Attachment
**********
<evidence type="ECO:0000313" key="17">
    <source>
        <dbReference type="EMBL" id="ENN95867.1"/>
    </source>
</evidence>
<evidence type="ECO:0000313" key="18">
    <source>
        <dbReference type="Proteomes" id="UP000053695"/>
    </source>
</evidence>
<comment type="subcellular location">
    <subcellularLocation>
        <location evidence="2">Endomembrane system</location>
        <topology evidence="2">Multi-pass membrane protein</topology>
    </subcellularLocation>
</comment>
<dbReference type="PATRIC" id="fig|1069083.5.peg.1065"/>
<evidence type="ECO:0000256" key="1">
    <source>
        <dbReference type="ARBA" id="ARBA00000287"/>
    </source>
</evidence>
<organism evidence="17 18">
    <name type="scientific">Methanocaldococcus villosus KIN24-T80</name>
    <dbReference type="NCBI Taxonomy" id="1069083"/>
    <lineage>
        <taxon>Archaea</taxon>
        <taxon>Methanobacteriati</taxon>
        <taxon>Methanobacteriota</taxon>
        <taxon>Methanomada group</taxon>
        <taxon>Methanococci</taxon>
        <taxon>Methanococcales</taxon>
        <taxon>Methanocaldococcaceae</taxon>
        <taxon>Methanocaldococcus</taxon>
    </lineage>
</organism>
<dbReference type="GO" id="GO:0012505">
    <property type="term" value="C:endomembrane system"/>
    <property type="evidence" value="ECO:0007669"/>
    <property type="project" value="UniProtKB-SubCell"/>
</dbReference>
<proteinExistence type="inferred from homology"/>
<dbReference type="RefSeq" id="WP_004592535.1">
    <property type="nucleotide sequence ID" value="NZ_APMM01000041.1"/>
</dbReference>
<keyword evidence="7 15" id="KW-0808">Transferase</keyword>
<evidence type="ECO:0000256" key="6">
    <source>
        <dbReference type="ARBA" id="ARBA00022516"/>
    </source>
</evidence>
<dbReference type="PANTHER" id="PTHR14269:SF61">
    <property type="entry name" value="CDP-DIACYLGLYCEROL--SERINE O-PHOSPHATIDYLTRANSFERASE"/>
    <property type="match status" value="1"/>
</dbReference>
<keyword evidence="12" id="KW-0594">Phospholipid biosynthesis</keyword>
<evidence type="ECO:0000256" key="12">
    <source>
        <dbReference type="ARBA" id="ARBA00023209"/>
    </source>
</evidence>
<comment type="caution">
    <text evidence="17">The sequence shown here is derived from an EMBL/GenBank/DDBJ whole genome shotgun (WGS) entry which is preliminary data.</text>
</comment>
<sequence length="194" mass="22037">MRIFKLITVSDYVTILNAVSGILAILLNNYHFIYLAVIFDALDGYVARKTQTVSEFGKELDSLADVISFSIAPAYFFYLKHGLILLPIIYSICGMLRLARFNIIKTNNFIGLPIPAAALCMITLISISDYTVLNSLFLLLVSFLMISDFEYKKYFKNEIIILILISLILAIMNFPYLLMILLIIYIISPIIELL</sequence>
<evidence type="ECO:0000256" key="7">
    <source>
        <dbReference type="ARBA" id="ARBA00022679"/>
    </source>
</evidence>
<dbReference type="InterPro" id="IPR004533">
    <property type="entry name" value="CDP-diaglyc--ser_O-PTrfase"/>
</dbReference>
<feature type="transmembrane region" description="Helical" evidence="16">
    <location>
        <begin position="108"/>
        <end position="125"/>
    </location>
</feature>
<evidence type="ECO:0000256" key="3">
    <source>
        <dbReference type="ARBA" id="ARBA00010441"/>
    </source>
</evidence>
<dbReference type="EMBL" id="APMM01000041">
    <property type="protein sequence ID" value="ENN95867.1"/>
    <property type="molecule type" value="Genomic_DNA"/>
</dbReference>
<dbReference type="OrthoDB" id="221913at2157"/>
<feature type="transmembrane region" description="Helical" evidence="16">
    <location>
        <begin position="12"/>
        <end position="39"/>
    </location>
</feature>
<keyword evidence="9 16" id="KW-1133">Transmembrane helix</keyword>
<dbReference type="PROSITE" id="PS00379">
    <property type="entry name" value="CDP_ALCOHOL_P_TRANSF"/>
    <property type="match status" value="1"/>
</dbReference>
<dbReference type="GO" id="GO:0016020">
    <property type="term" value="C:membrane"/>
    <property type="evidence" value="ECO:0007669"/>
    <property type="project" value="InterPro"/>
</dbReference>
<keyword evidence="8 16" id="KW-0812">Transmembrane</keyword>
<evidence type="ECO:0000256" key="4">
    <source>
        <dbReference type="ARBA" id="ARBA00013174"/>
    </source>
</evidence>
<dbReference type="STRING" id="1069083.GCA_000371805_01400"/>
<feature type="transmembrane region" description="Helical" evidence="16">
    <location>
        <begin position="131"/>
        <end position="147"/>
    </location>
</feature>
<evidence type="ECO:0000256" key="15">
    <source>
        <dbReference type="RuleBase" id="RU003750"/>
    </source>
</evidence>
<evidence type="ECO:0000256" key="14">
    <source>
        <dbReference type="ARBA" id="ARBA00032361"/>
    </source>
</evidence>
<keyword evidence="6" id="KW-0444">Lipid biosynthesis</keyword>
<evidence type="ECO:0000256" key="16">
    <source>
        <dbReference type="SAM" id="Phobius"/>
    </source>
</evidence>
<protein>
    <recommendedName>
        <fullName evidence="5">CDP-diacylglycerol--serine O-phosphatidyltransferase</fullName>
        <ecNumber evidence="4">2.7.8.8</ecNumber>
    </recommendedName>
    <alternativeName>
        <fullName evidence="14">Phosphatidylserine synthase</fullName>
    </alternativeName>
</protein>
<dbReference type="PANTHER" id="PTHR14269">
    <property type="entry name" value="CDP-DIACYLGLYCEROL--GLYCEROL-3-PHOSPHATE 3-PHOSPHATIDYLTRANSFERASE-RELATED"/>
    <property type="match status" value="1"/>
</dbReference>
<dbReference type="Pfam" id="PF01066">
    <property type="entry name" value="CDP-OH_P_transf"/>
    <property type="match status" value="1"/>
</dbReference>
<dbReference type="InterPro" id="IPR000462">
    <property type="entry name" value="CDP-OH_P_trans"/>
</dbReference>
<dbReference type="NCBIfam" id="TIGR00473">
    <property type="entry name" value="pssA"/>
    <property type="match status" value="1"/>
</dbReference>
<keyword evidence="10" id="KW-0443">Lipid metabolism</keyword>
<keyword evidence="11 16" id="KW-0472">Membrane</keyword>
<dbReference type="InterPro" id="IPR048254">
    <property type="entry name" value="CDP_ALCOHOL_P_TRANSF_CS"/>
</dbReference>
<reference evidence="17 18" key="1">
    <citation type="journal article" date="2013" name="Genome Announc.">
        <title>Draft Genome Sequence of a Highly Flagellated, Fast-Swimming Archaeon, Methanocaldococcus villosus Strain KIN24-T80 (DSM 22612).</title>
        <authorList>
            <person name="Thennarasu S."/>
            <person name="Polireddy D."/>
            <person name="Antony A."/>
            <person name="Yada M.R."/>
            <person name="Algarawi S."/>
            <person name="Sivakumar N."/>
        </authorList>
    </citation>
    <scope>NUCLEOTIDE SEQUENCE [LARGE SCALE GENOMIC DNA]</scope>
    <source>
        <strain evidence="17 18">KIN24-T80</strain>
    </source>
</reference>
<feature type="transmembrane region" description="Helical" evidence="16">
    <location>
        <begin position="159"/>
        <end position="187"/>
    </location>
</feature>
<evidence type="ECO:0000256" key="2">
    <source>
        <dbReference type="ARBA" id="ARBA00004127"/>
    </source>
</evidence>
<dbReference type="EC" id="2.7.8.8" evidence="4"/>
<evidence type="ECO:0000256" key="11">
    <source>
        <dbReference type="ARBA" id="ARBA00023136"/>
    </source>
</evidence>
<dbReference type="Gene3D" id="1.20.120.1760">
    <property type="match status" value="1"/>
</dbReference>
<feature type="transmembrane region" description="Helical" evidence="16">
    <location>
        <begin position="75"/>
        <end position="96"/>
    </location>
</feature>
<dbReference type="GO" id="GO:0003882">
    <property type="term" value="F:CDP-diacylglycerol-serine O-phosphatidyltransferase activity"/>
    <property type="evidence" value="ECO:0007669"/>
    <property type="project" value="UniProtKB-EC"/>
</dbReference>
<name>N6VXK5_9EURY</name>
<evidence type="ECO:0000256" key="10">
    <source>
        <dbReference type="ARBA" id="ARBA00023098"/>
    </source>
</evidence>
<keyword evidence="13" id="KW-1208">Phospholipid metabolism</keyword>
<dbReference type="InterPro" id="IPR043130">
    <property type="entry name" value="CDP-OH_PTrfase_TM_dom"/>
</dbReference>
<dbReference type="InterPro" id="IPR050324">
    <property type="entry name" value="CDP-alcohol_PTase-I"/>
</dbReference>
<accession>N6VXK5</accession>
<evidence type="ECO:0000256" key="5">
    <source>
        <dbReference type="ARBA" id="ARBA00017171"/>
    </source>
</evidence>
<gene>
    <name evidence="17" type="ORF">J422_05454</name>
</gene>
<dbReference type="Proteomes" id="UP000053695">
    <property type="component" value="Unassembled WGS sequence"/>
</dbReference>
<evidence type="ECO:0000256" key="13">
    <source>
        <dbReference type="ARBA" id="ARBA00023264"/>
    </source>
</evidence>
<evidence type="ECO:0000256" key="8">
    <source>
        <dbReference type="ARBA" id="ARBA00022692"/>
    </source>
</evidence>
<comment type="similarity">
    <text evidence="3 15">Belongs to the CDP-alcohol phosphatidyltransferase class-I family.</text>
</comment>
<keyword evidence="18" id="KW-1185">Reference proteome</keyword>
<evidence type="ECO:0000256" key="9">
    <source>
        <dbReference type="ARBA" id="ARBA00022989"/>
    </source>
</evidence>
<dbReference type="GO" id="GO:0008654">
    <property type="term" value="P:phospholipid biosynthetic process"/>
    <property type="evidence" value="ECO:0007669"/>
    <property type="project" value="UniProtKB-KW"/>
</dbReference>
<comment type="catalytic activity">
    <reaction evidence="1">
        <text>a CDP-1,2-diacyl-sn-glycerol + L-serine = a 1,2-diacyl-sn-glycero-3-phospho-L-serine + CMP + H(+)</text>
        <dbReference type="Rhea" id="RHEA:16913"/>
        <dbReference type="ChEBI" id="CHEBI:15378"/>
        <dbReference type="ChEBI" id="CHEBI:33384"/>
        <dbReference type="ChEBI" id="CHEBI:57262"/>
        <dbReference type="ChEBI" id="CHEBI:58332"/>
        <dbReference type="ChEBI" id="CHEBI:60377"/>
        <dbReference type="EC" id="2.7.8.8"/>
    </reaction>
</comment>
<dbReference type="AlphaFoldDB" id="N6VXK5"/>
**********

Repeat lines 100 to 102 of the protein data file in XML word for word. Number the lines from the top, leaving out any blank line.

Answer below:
</dbReference>
<dbReference type="GO" id="GO:0016020">
    <property type="term" value="C:membrane"/>